Gibson’s artists find themselves in extremely out of the way locations[19], but are able to interface with culture and patrons virtually via technology. Presently artists still feel the need to gather[20], but space is becoming more and more limited and the influx of new, young artists into the same limited, urban territory will eventually subject the makers of objects to evolutionary pressures that will affect where and how art is made. Artists never left working in their apartments, and post-studio and conceptual practices may become increasingly popular urban practices to accompany works at a more modest scale.[21] Another avenue would be a longer, more desperate migration that can be observed in other species struggling with dwindling local resources. Other smaller urban areas connected by similar transit options are one option[22], yet will face the same pressures from outside industries. These factors will only increase as rural populations contract, but with a retreat to urban centers new spaces will open to colonization by artists. Strip malls and abandoned big box stores of the twenty-first century will present similar floor plans possibilities to their light industry counterparts of the twentieth century. With a proliferation of mobile connectivity and social media artists will be able to take advantage of cheap real estate as working space trumps the ability to grab a drink or quick meal with a fellow artist.

Looking back on the crowds that crammed into Norte Maar or spilled out onto the sidewalk in front of Storefront on New Year’s Day, the implication (or threat) to artists is probably greater to the underrated social community that surrounds long hours alone in the studio rather than any specific need for space; after all artists will still find a way to make things under the most pressing limitations. Nevertheless I can already envision a future version of Loren Munk, traveling so far that he’s nomadic and without time to paint, his work documented digitally via GPS and JPEG like a cyberpunk Richard Long, trekking out to and mapping the remains of a Walmart that was once home and studio of a now famous artist…until he or she was priced out and now the space is occupied by a bohemian descendant of Sam Walton. Even in the future, the more things change, the more they stay the same.

 


[1] Gibson’s future is the ultimate in corporate privatization, with national governments collapsed and corporate conglomerates wielding their own private armies. Nevertheless there must be some organizing and mediating principle, as evidenced by the wild global urban infrastructure his characters must navigate.

[2] Gibson acknowledges as much, writing that “Nothing acquires quite as rapid or peculiar a patina of age as an imaginary future” in the introduction to Burning Chrome.

[3] The Sprawl trilogy seems rather light on smartphones, and the graphics available to his cyberpunks and the animations that represent the web belong more to Atari than one where the imaging of Avatar is out of date. In this regard Neal Stephenson grafted the appropriate bandwidth onto Gibson’s corporate future in his novel Snow Crash.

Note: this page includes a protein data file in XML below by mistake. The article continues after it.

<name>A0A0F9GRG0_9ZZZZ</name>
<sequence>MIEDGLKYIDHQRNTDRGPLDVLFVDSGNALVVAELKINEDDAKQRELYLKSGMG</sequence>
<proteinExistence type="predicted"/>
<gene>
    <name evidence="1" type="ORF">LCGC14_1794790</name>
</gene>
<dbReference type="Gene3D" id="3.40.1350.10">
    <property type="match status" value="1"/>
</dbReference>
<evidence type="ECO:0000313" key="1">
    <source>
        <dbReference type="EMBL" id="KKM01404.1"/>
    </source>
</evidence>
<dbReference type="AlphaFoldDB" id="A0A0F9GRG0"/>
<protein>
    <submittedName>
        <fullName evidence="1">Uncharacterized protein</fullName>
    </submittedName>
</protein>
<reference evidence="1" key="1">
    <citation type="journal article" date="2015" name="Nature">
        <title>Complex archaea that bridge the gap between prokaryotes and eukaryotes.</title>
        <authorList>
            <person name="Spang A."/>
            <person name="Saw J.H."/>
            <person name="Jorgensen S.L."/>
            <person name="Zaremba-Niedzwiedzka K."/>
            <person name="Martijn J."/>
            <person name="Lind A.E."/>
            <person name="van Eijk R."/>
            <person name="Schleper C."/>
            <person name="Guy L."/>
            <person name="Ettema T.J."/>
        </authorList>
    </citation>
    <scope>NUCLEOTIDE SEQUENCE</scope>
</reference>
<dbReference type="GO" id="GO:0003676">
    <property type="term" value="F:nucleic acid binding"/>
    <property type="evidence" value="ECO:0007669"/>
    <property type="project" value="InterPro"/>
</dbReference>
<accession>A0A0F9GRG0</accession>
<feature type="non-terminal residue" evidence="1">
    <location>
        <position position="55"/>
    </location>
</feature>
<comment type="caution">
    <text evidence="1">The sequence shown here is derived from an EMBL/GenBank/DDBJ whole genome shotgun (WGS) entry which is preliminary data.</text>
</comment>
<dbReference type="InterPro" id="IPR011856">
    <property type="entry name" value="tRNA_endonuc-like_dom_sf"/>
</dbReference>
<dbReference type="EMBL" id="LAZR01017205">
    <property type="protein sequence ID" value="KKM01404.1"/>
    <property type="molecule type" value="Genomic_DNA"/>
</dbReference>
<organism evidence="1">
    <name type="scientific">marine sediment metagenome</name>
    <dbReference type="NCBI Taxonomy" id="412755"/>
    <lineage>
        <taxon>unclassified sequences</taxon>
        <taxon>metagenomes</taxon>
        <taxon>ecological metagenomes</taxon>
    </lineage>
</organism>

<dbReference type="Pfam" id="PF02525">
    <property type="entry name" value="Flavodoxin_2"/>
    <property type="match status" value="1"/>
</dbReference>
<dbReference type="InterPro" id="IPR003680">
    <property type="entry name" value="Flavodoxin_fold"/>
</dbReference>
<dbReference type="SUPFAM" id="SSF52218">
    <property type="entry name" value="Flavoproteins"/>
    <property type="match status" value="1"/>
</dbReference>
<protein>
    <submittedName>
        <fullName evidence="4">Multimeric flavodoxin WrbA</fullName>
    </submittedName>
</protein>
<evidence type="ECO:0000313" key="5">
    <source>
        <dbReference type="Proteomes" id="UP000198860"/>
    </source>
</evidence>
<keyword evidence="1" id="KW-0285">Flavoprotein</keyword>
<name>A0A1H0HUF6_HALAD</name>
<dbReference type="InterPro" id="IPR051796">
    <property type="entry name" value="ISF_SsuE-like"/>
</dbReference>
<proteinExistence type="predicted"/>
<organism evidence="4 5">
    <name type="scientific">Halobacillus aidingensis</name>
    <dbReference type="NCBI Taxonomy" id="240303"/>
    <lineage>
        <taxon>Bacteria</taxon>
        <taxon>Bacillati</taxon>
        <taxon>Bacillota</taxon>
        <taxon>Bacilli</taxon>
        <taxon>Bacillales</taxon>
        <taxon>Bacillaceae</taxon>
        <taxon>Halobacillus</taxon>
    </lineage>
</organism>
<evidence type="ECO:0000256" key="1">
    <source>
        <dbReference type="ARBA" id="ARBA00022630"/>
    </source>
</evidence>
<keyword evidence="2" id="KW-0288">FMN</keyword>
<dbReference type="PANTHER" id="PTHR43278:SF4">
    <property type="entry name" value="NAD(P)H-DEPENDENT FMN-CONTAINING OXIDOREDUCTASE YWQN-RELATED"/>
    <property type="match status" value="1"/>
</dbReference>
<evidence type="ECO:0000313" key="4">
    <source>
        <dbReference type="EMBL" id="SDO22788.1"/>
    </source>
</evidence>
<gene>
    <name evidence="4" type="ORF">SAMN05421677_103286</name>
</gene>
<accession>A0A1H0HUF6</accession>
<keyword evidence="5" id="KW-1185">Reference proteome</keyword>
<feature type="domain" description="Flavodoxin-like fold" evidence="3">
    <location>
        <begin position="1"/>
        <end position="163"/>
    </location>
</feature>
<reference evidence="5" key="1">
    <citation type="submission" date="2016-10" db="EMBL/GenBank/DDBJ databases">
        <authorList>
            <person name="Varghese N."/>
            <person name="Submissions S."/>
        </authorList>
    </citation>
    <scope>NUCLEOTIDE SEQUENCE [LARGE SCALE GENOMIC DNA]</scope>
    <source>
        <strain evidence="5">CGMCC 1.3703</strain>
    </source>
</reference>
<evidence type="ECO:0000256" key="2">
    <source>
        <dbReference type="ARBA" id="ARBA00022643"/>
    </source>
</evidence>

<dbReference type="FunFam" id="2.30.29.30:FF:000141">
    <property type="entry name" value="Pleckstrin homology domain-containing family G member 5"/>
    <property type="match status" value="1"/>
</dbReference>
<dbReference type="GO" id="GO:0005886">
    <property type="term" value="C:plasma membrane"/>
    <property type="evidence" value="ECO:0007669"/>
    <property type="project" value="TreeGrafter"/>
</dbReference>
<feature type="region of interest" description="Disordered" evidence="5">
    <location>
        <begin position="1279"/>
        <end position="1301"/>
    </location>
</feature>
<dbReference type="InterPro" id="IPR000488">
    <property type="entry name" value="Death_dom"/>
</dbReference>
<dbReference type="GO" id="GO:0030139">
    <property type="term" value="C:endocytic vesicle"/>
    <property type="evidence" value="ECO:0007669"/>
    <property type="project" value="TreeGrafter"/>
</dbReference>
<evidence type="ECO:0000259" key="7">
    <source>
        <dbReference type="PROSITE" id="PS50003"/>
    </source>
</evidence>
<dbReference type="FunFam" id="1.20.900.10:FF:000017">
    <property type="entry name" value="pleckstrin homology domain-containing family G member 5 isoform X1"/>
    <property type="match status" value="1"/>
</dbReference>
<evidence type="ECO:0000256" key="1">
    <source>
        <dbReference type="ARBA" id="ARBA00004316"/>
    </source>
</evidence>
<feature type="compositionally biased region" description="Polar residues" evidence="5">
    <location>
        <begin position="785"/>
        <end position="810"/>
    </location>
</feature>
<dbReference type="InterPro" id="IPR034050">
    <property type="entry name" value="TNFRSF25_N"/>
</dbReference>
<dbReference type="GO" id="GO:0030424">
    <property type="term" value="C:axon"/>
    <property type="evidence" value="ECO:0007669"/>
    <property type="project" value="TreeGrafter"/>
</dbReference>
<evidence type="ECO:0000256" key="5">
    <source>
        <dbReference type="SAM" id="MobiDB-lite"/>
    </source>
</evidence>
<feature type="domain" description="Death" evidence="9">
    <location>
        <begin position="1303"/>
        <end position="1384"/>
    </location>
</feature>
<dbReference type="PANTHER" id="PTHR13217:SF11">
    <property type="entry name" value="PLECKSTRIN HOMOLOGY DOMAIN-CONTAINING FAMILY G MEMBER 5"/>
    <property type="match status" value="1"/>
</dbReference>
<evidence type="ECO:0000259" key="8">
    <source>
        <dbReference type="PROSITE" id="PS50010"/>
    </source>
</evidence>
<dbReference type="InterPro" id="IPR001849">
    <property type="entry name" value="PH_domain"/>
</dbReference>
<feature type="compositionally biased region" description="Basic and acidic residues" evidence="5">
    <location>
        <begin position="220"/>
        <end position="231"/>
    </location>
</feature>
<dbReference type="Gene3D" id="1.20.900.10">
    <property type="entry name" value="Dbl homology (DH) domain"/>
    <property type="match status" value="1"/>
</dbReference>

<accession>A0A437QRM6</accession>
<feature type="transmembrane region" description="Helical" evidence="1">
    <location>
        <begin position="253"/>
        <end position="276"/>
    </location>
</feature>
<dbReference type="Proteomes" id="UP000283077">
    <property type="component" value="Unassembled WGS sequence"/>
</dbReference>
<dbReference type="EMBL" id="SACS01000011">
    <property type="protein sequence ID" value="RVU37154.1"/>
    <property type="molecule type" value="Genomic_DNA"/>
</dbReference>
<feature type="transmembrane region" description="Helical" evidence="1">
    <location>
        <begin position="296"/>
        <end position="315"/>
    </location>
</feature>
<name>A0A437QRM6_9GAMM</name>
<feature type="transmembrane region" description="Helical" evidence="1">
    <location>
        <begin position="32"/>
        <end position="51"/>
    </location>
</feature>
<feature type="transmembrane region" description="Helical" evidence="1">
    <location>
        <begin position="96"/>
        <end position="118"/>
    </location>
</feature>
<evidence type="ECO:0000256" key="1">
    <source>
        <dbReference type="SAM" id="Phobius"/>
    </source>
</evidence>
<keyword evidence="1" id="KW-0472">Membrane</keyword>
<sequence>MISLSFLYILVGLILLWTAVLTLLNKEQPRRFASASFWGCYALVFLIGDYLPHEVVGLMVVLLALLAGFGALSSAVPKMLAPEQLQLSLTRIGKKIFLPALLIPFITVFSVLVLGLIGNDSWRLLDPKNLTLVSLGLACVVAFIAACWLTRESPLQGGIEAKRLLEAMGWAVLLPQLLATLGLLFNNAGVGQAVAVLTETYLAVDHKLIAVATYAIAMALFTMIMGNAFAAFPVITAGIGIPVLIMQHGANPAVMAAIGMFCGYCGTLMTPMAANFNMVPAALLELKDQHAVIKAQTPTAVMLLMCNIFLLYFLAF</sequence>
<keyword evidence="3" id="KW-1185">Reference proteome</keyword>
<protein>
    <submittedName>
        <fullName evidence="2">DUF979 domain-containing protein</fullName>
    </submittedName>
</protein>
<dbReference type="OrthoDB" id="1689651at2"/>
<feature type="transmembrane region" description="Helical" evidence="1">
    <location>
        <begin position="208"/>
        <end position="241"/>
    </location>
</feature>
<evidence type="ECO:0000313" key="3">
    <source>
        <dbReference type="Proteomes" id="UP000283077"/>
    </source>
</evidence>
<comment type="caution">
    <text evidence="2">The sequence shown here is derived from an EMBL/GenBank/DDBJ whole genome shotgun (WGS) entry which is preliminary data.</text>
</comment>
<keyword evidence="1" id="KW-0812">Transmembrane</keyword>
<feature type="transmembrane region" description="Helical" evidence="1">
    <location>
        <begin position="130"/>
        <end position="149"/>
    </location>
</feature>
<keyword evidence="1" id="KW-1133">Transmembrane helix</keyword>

[4] The novels Neuromancer, Count Zero, Mona Lisa Overdrive, and the stories collected in Burning Chrome.

[5] Gibson’s holograms are a sexier antecedent to today’s JPEGS.

[6] In the future of the sprawl there seems little room for museums, and I imagine that community outreach programs were cut when the government fell.

[7] In Count Zero.

[8] In Gibson’s world, this means dealing with original works, presumably by living artists. There is little money in it, unless one gets extremely lucky, but there is the visceral, direct appeal.

[9] In Mona Lisa Overdrive.

[10] In ‘The Winter Market’, included in the Burning Chrome collection of stories.

[11] Spoiler alert.

[12] Although his work and character seems like a precursor to Slick Henry, as if the more career savvy artist had to be tamed to get along with his new neighbors and relations in the subsequent novel. Also of interest is that he has an agent, and not specifically gallery representation.

[13] Like any other nature vs. nurture argument the answer is probably “a bit of both.”

[14] Speaking generally, and certainly not of larger projects fabricated with the aid of specialized technicians, who generally need to have their shit straight to survive working with artists…

[15] This is a benefit to the much maligned practice of art going directly into storage after it is bought. Artists are at least free to make anything, and sell it, without worrying about where it is going to fit. In my experience far fewer collectors have huge garage-style roll  up doors into their residences than you might think.

[16] Or, if you prefer, relocations. The constant movement of artists has a whiff of refugee movements about it, in a distinctly first-world way of course.

[17] In this case, young or emerging artists working to establish themselves. Older artists who have consolidated their position within the art world will probably have similarly consolidated their position in real estate. Likewise they are more likely to have family commitments that keep them from the young person’s game of pioneering.

[18] And of course some also headed West to New Jersey or North into the Harlem and the Bronx, and individual outposts or colonies thrive almost everywhere, but migrations are a matter of populations, not individuals. Chelsea remains an interesting outlier as artists have been there since at least the 1940’s or 50’s (deKooning had a studio there for awhile), but despite its proximity to Greenwich Village* it has never really had a status as an “art neighborhood” until the galleries moved in. If some future historian is looking to pinpoint where capital and galleries bifurcated away from artists, this is probably the point.

* Despite the rallying cry of the time, artists did head above 14th Street. Hipsters are notoriously unreliable that way, and of course there wasn’t an art museum that far south anyway.

[19] Low Earth orbit, or New Jersey.

[20] Following the split noted between the populations of artists and galleries in #18, it is interesting to note that galleries are exhibiting the same behavior, just within their own “species”, rather than with artists.

[21] Mira Schor’s call for an new intimate art may become a reality in light of working and exhibition space reducing (which can be seen a bit in smaller spaces on the Lower East-side downsizing from the blue chip Chelsea hangar). See “Modest Painting” in “A Decade of Negative Thinking: Essays on Art, Politics, and Daily Life.”

[22] Potentially leading to a version of Gibson’s Boston – Atlanta Metropolitan Axis.

Written by Brian Dupont

January 10, 2012 at 12:27 pm